Is it a good idea to let
WriteProcessMemory manage the page protection for me?
Some time ago, I noted that the
WriteProcessMemory function will make a page read-write if necessary, as a courtesy to debuggers who want to use it to patch code. Is this something you should rely on?
No, it’s not something you should rely on. It is a courtesy, not contractual, and courtesies can go away at any time.
As I noted in the article, the courtesy itself can create problems. It creates a race condition where the courtesy page protection change can collide with an actual page protection change in the program, causing one or the other to be lost.
WriteProcessMemory function noticed that the page was write-protected, so it changed the page to read-write, wrote the data, and then changed it back to read-only. But at the same time, the application changed the protection from read-only to read-execute, Unfortunately, that change was overwritten by the
WriteProcessMemory function when it tried to restore the original protection. The result: When the app tries to execute code on the page, it gets a no-execute exception.
You can imagine other race conditions. For example, the app thread could change the protection to read-execute one step earlier, after the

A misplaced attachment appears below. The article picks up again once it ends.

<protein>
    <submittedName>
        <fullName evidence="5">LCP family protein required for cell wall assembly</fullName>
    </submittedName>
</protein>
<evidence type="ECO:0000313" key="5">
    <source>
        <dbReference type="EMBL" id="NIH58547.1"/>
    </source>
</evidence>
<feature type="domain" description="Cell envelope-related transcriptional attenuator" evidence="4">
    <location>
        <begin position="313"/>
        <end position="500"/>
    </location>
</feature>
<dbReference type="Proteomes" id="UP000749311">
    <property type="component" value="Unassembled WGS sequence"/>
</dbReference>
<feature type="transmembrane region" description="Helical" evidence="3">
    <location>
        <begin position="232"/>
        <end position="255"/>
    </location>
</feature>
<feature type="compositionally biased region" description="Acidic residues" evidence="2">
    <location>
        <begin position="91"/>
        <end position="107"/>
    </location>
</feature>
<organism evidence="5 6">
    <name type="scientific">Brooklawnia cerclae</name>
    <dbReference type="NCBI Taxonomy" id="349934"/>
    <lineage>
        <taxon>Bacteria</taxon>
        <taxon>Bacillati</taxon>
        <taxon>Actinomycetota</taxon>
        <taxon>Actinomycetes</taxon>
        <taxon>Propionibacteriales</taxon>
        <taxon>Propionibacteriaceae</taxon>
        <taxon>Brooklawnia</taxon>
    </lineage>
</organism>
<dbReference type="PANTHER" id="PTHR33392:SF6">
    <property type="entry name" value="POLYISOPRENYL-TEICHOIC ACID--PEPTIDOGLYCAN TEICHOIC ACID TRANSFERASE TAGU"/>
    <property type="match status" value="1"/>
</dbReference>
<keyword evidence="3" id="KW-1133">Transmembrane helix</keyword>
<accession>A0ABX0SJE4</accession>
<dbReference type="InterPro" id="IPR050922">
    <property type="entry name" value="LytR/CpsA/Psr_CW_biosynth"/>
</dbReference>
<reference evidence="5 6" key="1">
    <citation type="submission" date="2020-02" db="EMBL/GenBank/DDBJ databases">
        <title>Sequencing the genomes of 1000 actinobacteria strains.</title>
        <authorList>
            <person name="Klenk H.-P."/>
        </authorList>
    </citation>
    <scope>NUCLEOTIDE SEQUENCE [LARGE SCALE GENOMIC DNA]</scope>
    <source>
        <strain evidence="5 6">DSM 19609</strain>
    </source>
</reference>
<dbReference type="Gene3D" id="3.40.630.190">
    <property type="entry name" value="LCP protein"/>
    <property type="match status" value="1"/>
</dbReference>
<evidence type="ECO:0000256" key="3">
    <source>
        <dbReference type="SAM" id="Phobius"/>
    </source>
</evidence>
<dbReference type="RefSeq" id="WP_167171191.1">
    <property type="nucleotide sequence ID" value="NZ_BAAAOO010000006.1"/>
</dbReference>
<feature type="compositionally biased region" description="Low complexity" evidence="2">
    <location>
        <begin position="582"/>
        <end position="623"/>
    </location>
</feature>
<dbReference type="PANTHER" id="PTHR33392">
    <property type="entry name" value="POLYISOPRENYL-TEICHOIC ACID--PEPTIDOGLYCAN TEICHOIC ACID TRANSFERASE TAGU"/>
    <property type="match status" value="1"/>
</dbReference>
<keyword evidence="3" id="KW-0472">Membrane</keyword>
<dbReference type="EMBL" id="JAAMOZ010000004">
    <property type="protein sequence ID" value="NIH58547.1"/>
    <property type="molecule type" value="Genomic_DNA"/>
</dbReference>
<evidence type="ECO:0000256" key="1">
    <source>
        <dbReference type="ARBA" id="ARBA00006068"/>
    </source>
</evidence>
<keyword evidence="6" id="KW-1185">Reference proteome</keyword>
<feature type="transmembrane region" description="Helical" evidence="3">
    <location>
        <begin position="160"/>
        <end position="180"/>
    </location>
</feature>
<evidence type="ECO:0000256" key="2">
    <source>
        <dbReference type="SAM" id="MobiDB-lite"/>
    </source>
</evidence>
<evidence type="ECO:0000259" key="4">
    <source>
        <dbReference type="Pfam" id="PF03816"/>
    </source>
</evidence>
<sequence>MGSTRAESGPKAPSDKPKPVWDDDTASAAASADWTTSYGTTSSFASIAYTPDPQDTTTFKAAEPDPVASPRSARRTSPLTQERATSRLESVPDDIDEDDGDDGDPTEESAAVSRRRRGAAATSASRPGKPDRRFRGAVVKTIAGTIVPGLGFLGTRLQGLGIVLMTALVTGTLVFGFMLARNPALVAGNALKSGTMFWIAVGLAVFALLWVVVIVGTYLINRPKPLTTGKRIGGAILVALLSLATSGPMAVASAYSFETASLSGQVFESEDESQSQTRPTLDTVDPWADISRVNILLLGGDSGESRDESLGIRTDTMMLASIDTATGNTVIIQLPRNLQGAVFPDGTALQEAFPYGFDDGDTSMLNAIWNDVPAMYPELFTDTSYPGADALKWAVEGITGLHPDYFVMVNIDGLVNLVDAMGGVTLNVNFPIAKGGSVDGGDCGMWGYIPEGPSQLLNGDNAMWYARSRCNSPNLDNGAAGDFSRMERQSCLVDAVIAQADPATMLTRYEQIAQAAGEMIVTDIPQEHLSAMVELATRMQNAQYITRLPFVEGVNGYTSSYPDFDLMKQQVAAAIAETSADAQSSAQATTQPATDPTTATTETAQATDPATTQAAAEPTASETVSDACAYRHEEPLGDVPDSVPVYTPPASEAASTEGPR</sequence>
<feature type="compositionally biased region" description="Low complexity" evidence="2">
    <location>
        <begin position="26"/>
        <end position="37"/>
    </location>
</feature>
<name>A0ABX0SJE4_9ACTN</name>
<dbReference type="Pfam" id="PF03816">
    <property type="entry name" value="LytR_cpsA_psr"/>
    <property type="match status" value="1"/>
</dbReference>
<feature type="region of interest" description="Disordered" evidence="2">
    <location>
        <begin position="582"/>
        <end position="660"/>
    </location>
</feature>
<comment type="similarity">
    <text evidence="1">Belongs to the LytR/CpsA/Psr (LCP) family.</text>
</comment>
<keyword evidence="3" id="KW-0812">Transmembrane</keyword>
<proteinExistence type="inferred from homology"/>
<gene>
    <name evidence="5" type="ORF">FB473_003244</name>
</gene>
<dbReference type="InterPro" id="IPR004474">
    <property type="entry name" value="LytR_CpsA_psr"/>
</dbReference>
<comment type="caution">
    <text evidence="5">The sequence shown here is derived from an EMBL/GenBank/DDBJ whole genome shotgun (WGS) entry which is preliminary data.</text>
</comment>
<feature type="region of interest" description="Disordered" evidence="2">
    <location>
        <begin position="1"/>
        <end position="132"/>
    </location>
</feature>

WriteProcessMemory function changed it to read-write, but before it could write the data. (In that case, the
WriteProcessMemory function reports that the write operation failed.) Or perhaps the app thread changed the protection to read-execute two steps earlier, afer the
WriteProcessMemory function realized that the page was read-only but before it could change it to read-write.
These are all bad things, where the
WriteProcessMemory function tried to be unobstrusive but ended up interfering with the operation of the program beyond simply writing memory.
You should try to avoid bad things.
As noted, the intended audience for the
WriteProcessMemory function was debuggers, and when debuggers patch process memory, they do so when the process is broken into the debugger, hence no app threads can be running. The race condition doesn’t exist in that case.
If you’re going to use the
WriteProcessMemory function to write to memory of a live running process, you need to coordinate with that process to make sure your memory write operation won’t collide with the app’s own virtual memory operations.
Bonus chatter: As I noted, this behavior of the
WriteProcessMemory function is a courtesy, not contractual. Windows 95 and Windows CE dealt with the problem differently: Instead of making the page temporarily read-write, they made the page permanently read-write. In other words, they didn’t bother restoring the original page protections when they were done. They just left the page read-write.